Measuring cognitive function
It can be difficult for health professionals to accurately assess cognitive function in older people. Yet this is one of the most important assessments clinicians make, particularly those working in old age psychiatry and geriatric medicine. It is essential to detecting and diagnosing dementia.
Cognitive assessments cover a very broad range of activities. They can take place:
- in a number of settings – primary care, specialist memory clinics, acute care and care homes
- for a variety of purposes – screening, diagnosing, staging and measuring change
- over a number of domains – memory, language, visuospatial ability and executive function.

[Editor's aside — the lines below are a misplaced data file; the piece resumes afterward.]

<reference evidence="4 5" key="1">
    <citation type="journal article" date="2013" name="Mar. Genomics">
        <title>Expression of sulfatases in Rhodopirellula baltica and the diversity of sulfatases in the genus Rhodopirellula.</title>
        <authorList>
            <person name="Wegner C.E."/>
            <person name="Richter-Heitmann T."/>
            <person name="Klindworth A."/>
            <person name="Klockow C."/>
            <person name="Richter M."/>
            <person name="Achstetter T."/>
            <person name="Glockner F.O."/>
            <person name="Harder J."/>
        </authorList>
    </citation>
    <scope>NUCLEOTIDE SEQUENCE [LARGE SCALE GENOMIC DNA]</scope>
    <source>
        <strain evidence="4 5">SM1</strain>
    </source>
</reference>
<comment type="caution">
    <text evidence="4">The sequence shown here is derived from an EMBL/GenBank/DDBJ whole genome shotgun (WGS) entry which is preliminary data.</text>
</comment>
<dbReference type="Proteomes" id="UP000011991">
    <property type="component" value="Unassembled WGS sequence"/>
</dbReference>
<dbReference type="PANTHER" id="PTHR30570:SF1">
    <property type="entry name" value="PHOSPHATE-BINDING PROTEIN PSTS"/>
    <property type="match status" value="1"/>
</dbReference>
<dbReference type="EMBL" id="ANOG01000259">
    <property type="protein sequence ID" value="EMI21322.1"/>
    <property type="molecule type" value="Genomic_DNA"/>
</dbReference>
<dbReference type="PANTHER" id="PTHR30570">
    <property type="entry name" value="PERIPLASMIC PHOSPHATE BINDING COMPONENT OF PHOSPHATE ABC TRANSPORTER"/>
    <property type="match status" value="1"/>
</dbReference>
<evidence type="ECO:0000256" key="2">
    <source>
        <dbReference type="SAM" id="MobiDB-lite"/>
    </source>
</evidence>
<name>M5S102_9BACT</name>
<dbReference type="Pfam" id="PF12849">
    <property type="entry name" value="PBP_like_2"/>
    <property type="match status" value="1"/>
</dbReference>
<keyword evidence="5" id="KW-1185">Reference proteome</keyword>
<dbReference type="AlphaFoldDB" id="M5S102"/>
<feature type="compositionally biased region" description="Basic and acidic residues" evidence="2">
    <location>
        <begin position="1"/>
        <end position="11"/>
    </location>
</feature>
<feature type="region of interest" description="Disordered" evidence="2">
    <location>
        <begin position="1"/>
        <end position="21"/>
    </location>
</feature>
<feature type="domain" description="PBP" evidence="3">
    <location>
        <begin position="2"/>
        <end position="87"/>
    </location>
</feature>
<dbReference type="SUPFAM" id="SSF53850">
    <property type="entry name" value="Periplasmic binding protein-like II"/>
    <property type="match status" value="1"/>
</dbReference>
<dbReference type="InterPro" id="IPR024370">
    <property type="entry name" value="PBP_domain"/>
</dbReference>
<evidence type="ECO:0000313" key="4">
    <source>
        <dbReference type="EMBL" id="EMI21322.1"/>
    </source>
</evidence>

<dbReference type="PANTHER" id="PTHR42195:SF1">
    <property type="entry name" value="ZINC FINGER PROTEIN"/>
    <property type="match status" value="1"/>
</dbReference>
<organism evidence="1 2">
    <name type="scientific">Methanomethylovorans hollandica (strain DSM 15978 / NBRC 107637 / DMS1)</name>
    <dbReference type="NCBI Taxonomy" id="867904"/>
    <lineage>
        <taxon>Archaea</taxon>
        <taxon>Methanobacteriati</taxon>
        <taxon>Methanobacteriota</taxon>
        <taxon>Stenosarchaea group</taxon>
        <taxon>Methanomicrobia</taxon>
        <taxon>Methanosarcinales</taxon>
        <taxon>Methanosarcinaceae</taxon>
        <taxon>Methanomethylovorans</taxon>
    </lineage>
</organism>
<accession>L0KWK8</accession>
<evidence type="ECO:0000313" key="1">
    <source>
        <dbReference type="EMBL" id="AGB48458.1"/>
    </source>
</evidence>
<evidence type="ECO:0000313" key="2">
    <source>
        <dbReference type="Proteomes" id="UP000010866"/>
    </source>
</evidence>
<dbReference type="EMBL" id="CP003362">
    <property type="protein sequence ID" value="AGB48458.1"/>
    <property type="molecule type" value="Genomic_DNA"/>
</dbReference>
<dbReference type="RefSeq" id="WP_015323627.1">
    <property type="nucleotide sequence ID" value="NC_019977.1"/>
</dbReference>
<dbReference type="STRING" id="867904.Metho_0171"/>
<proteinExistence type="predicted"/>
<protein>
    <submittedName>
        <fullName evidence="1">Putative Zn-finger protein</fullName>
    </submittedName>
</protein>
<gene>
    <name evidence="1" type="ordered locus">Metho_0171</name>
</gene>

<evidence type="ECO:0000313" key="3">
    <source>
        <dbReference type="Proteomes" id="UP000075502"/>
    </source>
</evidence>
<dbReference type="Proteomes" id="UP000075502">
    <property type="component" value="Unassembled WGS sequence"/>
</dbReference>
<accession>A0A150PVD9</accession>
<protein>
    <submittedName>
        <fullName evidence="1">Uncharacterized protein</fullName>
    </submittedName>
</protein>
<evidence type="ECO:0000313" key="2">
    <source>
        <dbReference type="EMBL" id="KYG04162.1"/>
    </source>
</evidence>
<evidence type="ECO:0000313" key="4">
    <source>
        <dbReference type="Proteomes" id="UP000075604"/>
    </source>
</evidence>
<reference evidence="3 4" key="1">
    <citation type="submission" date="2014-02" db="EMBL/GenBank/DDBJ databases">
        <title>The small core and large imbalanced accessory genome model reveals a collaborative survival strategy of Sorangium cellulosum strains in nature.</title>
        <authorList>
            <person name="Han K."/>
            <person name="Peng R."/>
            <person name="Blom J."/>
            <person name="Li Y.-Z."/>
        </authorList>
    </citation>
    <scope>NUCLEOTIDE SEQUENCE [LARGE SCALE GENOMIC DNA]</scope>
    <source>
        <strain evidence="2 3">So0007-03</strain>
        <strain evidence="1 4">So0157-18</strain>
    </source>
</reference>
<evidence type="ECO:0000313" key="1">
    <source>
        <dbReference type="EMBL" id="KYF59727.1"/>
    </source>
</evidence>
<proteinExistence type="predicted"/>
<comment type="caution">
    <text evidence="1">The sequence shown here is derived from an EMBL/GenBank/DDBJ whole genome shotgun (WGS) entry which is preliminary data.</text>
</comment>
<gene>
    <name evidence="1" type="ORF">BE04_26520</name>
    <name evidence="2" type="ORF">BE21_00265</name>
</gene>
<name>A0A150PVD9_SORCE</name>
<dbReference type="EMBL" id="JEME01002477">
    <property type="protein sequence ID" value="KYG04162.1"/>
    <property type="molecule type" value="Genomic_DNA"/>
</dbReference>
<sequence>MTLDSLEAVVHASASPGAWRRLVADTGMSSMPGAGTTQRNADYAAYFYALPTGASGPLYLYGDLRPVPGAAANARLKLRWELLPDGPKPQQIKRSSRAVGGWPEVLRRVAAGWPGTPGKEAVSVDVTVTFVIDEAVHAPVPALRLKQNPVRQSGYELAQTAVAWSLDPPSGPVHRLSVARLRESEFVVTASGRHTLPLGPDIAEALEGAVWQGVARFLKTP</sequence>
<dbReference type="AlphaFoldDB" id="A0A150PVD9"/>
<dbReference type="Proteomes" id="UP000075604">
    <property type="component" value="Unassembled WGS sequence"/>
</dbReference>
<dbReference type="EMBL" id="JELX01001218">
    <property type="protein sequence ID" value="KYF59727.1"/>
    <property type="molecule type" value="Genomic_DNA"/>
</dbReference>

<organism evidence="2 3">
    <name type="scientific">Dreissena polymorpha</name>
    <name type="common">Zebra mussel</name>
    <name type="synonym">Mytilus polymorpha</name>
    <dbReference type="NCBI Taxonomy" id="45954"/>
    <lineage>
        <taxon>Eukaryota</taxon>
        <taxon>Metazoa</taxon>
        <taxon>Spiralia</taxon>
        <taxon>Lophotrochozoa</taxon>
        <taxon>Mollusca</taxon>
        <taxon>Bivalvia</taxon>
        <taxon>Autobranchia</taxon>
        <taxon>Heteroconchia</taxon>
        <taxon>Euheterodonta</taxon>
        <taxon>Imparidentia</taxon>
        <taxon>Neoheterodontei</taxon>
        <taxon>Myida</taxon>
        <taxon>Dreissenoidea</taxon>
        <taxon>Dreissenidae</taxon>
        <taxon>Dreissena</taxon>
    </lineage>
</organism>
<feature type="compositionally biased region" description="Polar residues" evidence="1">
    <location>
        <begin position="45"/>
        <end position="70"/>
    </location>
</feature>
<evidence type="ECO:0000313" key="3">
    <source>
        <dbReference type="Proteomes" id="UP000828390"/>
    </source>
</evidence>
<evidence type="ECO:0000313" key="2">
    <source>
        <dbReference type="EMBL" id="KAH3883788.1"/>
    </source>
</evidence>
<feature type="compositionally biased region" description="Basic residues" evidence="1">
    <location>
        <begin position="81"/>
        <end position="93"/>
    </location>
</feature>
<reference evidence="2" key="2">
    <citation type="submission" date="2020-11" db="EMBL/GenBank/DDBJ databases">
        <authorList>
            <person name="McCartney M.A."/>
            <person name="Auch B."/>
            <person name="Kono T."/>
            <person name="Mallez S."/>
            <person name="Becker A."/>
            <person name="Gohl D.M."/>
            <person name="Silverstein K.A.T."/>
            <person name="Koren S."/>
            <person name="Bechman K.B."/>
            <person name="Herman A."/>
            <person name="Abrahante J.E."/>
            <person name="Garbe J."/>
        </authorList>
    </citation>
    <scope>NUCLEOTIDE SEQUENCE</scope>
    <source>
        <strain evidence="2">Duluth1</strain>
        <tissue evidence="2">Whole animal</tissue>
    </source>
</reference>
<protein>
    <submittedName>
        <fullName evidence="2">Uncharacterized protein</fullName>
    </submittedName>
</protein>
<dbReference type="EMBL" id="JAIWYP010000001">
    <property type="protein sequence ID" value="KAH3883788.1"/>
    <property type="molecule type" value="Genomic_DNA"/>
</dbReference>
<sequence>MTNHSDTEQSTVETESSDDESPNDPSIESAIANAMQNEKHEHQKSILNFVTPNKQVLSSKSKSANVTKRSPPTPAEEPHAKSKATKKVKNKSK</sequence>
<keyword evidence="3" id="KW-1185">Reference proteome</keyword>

There are a number of assessment scales available but none of them cover this broad range of use. In addition, some scales have a cost attached to them which hinders their use in clinical practice. This includes the widely used Mini Mental State Examination (MMSE).
The cognitive assessment toolkit
Alzheimer's Society have produced a toolkit – developed by an expert writing group and supported by Department of Health. Its aim is to help health professionals determine the most appropriate cognitive assessment tool for use with patients in their setting.
Overall the intention is that it will support clinicians by improving the assessment of cognition in a wide variety of settings.
The toolkit is intended as a guide to assessment of cognitive function, not diagnosis.
- Download the cognitive assessment toolkit, Helping you to assess cognition: A practical toolkit for clinicians